Lab Design and Furnishings

Professional Profile: Adam Naar

Lab Manager speaks to Adam Naar of HERA laboratory planners

MaryBeth DiDonna

Adam Naar is a lab planner with HERA laboratory planners in Philadelphia, PA. Lab Manager recently spoke with Adam about his career, experience, and personal interests.

Q: How did you get started in your career? Did you major in your field in college, get an internship, switch careers mid-stream, etc.?

A: My professional career actually started while I was in my second year of college. I attended Drexel University’s rigorous “2+4” Architecture program in Philadelphia, PA. It consisted of two years of traditional, full-time coursework, followed by four years of full-time work experience and part-time evening classes, year-round. My first job was actually working on complex mission critical buildings and academic laboratories, two building typologies that I never thought I would revisit in my career as a young, design-driven architect! I wound up wearing several hats throughout those four years of working, ranging from large healthcare and higher education projects, to designing and detailing smaller luxury residences and affordable housing. I even helped design and build a tiny house for Greensgrow Farms in Philadelphia. After reflecting on all of these varied experiences, both work and school-related, I realized that I not only enjoyed designing, but that the technical aspect of architecture and engineering was fascinating to me. My passion for creating design solutions to problems with extreme constraints led me back to my current role designing laboratories of all types.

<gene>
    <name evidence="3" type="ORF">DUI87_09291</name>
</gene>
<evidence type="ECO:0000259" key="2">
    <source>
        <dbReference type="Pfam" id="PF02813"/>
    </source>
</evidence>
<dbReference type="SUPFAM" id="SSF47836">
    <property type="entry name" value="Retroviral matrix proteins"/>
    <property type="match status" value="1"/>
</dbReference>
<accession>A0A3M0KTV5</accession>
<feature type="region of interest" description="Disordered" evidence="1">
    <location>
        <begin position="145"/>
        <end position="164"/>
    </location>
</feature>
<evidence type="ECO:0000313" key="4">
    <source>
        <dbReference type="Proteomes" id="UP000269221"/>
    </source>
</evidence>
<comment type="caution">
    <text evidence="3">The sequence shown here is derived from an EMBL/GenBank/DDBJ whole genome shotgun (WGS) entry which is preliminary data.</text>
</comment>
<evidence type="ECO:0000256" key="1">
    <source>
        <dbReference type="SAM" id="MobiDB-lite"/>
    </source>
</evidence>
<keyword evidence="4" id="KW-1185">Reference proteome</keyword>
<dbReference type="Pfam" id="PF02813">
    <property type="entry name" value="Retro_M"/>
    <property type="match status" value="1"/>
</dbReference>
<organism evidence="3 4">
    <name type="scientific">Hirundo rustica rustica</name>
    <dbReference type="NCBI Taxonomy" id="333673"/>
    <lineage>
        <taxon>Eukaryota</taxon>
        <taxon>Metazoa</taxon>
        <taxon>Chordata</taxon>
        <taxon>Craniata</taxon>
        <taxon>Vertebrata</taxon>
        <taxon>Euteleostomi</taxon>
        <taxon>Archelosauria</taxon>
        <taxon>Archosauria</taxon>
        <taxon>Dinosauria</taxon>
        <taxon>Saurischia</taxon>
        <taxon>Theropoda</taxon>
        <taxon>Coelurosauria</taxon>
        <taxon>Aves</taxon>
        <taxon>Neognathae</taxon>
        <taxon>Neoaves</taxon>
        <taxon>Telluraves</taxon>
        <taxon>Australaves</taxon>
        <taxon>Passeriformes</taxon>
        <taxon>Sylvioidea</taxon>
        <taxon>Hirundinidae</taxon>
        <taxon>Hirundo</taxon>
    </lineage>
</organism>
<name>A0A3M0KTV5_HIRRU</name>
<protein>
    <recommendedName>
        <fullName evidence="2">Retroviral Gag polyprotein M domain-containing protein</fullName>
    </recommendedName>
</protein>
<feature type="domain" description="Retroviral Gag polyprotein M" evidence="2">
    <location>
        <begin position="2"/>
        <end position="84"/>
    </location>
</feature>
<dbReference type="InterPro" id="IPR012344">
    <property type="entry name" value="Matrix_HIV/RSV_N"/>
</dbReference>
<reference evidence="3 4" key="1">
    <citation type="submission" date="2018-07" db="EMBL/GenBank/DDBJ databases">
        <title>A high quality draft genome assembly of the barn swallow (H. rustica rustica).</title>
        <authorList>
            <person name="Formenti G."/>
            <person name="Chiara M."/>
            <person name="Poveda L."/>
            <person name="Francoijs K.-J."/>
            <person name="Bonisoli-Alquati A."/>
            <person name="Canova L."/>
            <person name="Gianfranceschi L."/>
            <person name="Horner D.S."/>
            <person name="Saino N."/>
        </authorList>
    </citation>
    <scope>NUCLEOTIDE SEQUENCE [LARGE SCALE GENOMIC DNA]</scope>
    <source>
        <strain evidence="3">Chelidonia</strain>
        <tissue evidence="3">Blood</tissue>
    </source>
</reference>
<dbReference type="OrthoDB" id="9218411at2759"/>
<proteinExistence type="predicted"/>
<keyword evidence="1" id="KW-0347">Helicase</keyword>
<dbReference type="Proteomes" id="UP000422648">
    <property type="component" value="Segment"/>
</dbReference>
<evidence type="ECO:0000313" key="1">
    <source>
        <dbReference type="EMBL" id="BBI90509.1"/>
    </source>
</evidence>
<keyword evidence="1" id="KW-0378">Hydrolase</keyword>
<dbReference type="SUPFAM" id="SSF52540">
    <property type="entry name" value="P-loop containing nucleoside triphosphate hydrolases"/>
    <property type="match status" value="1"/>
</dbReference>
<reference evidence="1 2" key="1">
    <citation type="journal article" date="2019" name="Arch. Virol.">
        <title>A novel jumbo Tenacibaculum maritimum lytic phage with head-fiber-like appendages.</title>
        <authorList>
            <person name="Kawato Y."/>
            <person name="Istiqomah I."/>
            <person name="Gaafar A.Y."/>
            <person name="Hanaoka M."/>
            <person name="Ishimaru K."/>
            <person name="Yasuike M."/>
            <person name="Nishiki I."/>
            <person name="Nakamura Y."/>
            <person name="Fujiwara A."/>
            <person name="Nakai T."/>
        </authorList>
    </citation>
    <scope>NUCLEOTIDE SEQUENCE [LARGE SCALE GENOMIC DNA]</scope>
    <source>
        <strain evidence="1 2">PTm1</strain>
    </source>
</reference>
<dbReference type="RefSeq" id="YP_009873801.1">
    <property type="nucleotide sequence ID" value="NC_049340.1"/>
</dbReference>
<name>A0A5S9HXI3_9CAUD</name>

Q: If you weren’t in this profession, what job do you think you’d be doing instead?

A: The one and only job other than architecture I could see myself doing is being a professional cellist in an orchestra. I have a passion for music and started playing the cello when I was 10 years old, and continued throughout middle and high school. I even debated studying music performance in college instead of architecture! I still play the cello today, both as a hobby and for wedding ceremonies and formal events, as a solo musician and in string quartets.

Q: What is your favorite building, lab-related or not?
A: Oddly enough, my favorite building is a private residence: Chicken Point Cabin by Olson Kundig Architects. The raw materiality, simple forms, and ideas of taking refuge inside a place to call home, while offering the prospect of opening up to the landscape, are executed perfectly. The house looks like it was always there, which is something architects always strive to achieve in a design.

Q: If you won a million dollar lottery tomorrow, what would you do with your winnings?

A: I have a passion for climate advocacy and would donate a large portion of my winnings to organizations dedicated to fighting global warming, while also opening my own design firm focused on creating passive and sustainable buildings. My undergraduate thesis in college focused on repurposing trash and construction debris discarded in landfills as new building materials, essentially creating a closed-loop system within a community. I believe architects have a vital role in combating climate change, and I would put my winnings towards helping promote sustainable and passive design strategies.

Q: What kinds of hobbies or interests do you have outside of work?

A: Making and listening to music is one of my passions, and I love playing cello and going to live classical, jazz, and funk shows around Philly. I am also an avid cyclist and enjoy biking throughout Philadelphia. I also have a travel bug, and I try to go abroad at least once a year to visit a new country.